¶ 14. During Conner's voir dire, the venire was questioned as to whether any of them subscribe to the Clarke County Tribune, how many read the paper every week, and how many had read anything in the Tribune concerning this case. For those who had read something about the case in the Tribune, further questioning followed. They were asked whether they remember anything about what they had read, whether they read the article in depth or just skimmed over it, and whether what they had read would in any way influence their decision one way or another. Only three of the potential jury members responded that they had read anything about the case and each of the three responded that they either did not remember much about the article or that it would not influence their respective decision one way or another.
¶ 15. Further review reveals that two of the three jurors who responded that they had read the article did not serve on the jury. Based upon these facts as contained within the record, Conner has failed to demonstrate that the extent of the pretrial publicity had any prejudicial or prejudgmental effect upon the individual jurors or the venire as a whole. By all indications Conner received a fair trial before a jury of fair minded and impartial peers without the prejudicial interference of extensive pretrial media coverage. Nor was his voir dire limited in this area so as to prevent a thorough questioning of the venire as alleged in his assignment of error. Therefore, this assignment is without merit.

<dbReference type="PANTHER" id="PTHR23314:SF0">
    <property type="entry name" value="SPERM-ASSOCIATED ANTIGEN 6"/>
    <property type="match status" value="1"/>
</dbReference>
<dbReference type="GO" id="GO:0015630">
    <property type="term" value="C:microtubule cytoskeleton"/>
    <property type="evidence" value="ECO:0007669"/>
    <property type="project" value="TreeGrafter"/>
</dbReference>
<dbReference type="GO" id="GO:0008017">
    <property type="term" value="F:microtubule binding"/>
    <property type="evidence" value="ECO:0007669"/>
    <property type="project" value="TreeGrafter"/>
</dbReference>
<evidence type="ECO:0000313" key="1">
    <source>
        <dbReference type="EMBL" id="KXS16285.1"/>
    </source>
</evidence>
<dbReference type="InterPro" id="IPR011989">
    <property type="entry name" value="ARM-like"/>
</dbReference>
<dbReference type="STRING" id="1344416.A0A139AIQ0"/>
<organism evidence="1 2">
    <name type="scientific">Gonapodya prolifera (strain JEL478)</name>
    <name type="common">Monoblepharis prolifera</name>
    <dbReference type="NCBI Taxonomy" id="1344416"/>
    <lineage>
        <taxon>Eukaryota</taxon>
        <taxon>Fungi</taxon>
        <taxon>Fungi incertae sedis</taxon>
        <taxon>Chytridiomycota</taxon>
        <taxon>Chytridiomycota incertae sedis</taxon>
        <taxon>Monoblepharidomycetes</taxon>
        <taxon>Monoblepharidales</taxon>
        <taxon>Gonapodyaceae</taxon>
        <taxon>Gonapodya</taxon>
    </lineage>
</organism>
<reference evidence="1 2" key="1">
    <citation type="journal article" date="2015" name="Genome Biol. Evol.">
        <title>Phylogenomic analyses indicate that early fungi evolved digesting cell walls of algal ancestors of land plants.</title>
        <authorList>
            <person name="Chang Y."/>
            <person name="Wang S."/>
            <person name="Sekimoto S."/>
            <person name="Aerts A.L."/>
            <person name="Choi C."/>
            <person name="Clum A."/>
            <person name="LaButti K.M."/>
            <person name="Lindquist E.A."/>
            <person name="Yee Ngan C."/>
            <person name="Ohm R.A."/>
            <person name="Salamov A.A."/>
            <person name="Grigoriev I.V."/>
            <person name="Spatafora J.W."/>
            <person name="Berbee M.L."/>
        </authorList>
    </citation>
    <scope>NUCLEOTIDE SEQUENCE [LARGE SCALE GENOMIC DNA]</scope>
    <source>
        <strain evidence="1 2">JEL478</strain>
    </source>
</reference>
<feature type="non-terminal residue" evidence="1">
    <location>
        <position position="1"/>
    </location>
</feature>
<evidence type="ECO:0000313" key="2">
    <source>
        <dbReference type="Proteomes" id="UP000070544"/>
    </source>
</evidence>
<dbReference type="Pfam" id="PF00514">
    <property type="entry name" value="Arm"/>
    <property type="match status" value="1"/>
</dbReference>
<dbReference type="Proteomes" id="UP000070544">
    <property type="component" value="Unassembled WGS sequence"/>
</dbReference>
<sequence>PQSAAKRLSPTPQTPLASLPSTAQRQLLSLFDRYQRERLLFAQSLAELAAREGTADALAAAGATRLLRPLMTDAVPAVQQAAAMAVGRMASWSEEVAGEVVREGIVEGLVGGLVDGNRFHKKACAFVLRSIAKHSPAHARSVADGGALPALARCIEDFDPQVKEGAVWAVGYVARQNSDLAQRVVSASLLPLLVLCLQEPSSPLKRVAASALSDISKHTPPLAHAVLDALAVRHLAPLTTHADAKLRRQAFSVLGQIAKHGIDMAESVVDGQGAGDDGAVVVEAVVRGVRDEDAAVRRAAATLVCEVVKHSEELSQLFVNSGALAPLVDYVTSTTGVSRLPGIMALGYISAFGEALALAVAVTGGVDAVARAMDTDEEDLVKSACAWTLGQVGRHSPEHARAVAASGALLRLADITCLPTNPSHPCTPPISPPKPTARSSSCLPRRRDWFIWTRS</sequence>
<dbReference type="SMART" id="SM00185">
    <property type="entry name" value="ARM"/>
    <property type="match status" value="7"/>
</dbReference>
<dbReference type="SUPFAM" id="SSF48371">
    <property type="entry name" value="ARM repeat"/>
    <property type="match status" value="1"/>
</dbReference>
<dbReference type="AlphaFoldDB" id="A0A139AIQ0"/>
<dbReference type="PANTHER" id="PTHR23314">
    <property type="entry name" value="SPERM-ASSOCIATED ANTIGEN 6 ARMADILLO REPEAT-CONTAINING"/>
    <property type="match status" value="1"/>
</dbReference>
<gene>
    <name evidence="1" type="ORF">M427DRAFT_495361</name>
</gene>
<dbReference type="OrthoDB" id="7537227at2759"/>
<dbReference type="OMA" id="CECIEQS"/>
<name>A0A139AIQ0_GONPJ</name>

WHETHER THE TRIAL COURT ERRED IN DENYING DEFENDANT'S MOTION FOR JUDGMENT NOTWITHSTANDING THE VERDICT WHEN THE JURY'S VERDICT WAS CLEARLY CONTRARY TO THE OVERWHELMING WEIGHT OF THE EVIDENCE
¶ 16. Conner alleges that the trial court erred in denying his motion for a judgment notwithstanding the verdict or, in the alternative, a new trial. He argues that the jury's verdict was clearly against the overwhelming weight of the evidence particularly in light of the evidence produced at trial regarding his theory of self-defense.
¶ 17. In a motion for a judgment notwithstanding the verdict the correct challenge pertains to the sufficiency of the evidence supporting the jury's verdict of guilty. McClain v. State, 625 So.2d 774, 778 (Miss.1993). Our standard of review in issues of the sufficiency of evidence is clear:
[T]he evidence as a matter of law is viewed and tested in a light most favorable to the State. The credible evidence consistent with [Conner's] guilt must be accepted as true. The prosecution must be given the benefit of all favorable inferences that may be reasonably drawn from the evidence. Matters regarding the weight and credibility of the evidence are to be resolved by the jury. We are authorized to reverse only where, with respect to one or more of the elements of the offense charged, the evidence so considered is such that reasonable and fair-minded jurors could only find the accused not guilty.